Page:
If only the scene were this awesome

Pope Benedict releases the bats, via Worth1000’s If Goths Ruled.

Catwalk Ghost writes, “I came across the book named GOTH: Undead Subculture, which is a rather nice collection of essays about goth style and subcultural practices. But, one essay by Anna Powell, called “God’s own Medicine” about religion and beliefs in UK Goth scene made me laugh my ass off! So here are some quotes. I won’t quote the whole essay, ’cause each sentence of it is an instant comedy classic:

“As a sacred pararelegious space, the goth nightclub resembles conventionally religious practices in various ways. Like certain religious ceremonies, the goth club may feature the consumption of alcohol and psychotropic drugs and include forms of dancing that may become ecstatic, as in trance dance. The goth DJ … has a psychically separate “pulpit” from which to deliver musical “sermon”. Goth clubbers in the United Kingdom often travel long distances on “pilgrimages” to see their favorite Djs play venues” (pp 259-360)

Here comes more:

“As in some religious practices, the space of the nightclub is forbidden to some; only those deemed worthy are allowed entrance.” (p 360)

“The fact that admission is selective also suggests that the space within is sacred and needs protection from the profane defilement of nongoths.” (p 360)

Shien Lee’s Dances of Vice

Shien Lee wearing Vecona

Powerful women – what a dull world we’d have without them! Comrade Shien Lee is a striking cocktail of brains, ambition and grace. A musician, student and sometimes model, she moved to New York last summer and has not wasted a speck of time, launching Dances of Vice on August 18 – within just weeks of her arrival. Named after an expressionist Rosa von Praunheim film, DoV is a self-described dance and cabaret club, held at the Pussycat Lounge. Since its recent opening Shien’s project has gained significant momentum and popularity despite her being a newcomer in the notoriously soul-hungry city.

Shien Lee and Lucas Lanthier

Co-hosting the monthly event with Lucas Lanthier [Cinema Strange, Deadfly Ensemble] she’s welcomed a lofty roster of guest performers, among them Jill Tracy, Tempest Storm and Oryx Incruentus, and held a fashion show by Coilhouse favorite Vecona. There are art exhibits, live cello and jazz bands, vintage-style photos of the club’s patrons on a paper moon. She’s created a genuine modern-day salon – an inherently wonderful concept.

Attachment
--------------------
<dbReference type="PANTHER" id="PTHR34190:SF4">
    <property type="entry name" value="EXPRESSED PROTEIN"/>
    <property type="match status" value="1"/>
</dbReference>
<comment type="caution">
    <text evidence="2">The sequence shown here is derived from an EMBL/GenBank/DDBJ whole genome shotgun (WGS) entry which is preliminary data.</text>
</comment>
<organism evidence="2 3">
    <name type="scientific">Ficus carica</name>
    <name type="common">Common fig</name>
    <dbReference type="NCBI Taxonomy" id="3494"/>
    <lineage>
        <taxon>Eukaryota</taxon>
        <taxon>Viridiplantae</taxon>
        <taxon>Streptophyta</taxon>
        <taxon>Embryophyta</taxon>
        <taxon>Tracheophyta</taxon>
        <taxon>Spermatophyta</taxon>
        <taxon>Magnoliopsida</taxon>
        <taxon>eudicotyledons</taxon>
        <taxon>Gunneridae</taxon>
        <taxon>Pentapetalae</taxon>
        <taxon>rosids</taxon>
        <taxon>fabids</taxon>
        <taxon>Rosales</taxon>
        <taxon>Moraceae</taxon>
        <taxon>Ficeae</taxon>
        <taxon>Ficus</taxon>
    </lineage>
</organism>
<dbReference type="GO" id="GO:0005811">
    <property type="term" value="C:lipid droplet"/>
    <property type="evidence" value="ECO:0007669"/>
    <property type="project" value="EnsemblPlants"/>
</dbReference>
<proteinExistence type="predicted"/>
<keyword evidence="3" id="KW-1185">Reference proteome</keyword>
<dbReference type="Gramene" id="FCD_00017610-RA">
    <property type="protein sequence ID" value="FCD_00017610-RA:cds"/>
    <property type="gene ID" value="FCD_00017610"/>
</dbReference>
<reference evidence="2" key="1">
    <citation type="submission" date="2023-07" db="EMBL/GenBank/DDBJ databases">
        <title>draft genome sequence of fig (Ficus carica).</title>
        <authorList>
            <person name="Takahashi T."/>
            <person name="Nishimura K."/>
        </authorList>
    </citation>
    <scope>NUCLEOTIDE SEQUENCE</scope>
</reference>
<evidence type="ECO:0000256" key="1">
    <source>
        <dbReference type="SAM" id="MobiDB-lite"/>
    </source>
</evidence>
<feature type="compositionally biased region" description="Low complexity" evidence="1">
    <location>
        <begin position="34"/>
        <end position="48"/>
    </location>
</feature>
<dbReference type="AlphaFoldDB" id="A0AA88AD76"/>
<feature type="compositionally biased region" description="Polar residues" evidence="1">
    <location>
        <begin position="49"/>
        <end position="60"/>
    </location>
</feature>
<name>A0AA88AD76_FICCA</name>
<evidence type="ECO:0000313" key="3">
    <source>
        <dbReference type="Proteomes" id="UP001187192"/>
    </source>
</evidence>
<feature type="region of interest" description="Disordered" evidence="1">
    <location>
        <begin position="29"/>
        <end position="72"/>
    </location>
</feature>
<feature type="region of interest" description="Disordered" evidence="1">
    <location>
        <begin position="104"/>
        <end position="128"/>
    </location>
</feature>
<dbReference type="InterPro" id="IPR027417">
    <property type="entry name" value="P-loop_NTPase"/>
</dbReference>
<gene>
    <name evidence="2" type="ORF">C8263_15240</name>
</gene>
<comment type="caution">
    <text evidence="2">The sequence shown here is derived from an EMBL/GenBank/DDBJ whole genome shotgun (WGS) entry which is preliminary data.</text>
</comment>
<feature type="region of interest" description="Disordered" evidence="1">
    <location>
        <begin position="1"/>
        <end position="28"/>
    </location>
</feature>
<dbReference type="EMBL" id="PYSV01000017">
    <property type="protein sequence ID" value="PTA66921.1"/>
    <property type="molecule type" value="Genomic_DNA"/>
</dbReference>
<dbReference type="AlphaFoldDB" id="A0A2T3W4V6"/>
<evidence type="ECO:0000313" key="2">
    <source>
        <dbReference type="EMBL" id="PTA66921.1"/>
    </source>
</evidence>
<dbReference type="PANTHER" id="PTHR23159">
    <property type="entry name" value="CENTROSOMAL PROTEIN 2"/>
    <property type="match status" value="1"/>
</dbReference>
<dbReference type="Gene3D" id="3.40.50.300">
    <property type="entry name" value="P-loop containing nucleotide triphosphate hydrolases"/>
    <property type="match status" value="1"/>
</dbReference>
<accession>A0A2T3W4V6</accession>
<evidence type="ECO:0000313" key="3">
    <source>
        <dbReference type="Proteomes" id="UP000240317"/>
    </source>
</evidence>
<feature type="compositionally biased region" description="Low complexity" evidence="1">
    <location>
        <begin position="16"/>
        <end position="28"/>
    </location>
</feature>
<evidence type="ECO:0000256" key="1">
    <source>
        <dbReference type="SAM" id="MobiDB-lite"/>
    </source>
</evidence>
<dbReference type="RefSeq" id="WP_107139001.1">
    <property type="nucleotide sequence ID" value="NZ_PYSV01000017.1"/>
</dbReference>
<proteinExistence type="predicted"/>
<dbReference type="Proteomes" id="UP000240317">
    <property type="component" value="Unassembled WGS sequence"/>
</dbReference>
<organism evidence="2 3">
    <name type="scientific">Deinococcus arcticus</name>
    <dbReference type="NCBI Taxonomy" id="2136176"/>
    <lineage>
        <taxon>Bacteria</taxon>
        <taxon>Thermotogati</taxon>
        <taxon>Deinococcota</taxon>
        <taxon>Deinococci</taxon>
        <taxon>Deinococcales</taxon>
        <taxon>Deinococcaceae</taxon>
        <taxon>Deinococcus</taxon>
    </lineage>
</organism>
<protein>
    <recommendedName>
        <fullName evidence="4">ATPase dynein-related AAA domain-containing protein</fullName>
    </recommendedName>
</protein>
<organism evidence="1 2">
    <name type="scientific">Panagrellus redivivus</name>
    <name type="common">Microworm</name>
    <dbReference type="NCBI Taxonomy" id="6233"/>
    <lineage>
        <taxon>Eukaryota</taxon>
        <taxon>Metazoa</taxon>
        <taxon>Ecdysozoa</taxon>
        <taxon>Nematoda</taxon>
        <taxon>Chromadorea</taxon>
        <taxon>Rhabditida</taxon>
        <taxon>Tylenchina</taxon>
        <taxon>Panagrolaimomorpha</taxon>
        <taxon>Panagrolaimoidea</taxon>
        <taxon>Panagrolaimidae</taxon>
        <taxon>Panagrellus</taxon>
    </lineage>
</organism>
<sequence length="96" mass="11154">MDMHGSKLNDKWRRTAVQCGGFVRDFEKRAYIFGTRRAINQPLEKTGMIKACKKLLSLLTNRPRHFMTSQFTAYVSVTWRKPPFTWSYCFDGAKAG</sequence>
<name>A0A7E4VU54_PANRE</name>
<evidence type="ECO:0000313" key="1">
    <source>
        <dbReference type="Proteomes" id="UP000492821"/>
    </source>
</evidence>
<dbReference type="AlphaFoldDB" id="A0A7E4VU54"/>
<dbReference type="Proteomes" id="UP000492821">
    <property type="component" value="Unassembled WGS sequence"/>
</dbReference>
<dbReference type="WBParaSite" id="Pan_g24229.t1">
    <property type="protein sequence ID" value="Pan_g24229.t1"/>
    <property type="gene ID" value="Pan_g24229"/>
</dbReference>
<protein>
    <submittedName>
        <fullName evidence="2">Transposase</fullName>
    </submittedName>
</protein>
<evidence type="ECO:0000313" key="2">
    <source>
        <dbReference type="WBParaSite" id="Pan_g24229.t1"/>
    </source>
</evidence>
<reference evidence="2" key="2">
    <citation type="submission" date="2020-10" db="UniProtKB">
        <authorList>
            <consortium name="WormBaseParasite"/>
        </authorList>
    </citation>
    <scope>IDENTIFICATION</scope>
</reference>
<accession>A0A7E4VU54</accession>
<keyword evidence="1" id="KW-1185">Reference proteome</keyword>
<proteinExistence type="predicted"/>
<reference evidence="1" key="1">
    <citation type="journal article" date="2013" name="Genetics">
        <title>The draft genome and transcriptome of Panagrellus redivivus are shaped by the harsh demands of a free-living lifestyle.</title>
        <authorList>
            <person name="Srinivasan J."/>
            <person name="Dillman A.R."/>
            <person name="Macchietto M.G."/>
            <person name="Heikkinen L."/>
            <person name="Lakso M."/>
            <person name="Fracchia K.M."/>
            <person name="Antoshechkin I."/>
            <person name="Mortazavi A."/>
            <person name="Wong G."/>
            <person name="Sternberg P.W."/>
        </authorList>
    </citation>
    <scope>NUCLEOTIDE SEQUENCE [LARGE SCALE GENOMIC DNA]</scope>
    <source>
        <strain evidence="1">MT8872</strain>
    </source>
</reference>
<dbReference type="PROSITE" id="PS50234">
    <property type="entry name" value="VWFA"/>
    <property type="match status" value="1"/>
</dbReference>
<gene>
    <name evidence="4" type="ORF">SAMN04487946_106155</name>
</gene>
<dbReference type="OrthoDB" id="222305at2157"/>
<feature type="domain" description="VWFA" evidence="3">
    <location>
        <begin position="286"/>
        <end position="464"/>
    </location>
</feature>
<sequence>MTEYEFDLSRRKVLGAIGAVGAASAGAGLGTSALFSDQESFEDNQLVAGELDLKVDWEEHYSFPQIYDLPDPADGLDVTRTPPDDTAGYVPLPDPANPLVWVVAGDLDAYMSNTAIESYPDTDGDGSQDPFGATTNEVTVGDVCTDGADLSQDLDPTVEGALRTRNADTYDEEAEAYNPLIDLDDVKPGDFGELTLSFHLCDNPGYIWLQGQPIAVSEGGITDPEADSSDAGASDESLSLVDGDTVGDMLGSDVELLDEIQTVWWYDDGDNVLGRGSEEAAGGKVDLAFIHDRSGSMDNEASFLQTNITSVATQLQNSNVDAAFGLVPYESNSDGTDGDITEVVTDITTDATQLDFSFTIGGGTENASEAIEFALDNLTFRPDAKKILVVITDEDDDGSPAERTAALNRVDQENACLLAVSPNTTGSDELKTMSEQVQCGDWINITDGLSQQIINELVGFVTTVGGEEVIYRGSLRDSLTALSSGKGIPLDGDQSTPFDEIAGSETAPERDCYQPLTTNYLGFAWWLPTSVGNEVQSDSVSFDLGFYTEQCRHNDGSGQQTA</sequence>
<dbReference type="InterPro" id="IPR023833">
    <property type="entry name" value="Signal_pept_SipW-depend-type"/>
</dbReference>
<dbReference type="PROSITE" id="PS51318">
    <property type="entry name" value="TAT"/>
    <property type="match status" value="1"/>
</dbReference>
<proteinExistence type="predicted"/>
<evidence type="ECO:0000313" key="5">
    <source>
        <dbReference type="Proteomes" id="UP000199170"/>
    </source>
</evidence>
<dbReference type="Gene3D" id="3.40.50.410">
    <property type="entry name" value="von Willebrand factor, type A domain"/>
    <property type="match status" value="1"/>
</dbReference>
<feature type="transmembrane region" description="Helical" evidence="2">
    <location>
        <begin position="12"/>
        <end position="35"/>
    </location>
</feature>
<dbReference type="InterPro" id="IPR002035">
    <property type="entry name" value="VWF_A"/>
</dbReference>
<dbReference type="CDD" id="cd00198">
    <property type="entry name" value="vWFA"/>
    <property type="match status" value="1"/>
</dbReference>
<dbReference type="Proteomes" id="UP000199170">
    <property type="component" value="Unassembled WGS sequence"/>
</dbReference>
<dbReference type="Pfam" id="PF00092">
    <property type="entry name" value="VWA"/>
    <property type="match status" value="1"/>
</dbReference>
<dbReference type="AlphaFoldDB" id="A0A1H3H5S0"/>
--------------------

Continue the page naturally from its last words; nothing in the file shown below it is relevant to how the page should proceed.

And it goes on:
DoV festivities

In today’s revivalist boom it’s refreshing to see a place that not only brings light to the very best of vintage aesthetics, but also encourages the attendees to be creative and original. The proof is in the event photos – happy patrons making the kind of effort I thought was long lost; actually having fun with costumes instead of slapping on another vinyl cincher over a fishnet top. It’s no wonder Dances of Vice got such a positive write up in the New York Post, describing patrons who “flounced around the room in an Edwardian powdered wig, others marched in WWI uniforms, and still others posed in 1940s pinup wear”. So nice to see credit given where it’s due – Dances of Vice earned it, and with some inspiring speed.

Rasputina, one of the acts performing at the Dances of Vice Festival

Shien’s showing no signs of slowing down, either. Next on the agenda is the first Dances of Vice festival – a two-day event in February featuring an impressive bouquet of talent. Rasputina, The Deadfly Ensemble, Desert Sin, Nicki Jaine, Victorian fencing, and that’s just half of it. There will be an art exhibit, which I’m thrilled to be part of alongside talented artists like Lisa Mei and my pal Molly Crabapple. And! There will be a costume ball. If you’re in New York this February 8 and 9, you know what to do. See you there!

Chris Anthony’s Victims and Avengers


The type of imagery that Chris Anthony is known for – vintage-style processing and antique elements coupled with horror themes – has become quite common in alt photography in recent years. However, viagra few images of this sort that I’ve seen crop up recently resonate with the depth and storytelling that Anthony is capable of. A good example of this is his “Victims & Avengers” series. The images create a ghostly narrative about domestic violence, a subject with which Anthony has a personal history. The subjects of these musty panoramas, primarily children and women, create a haunted landscape populated by victims of abuse and the revenge they take.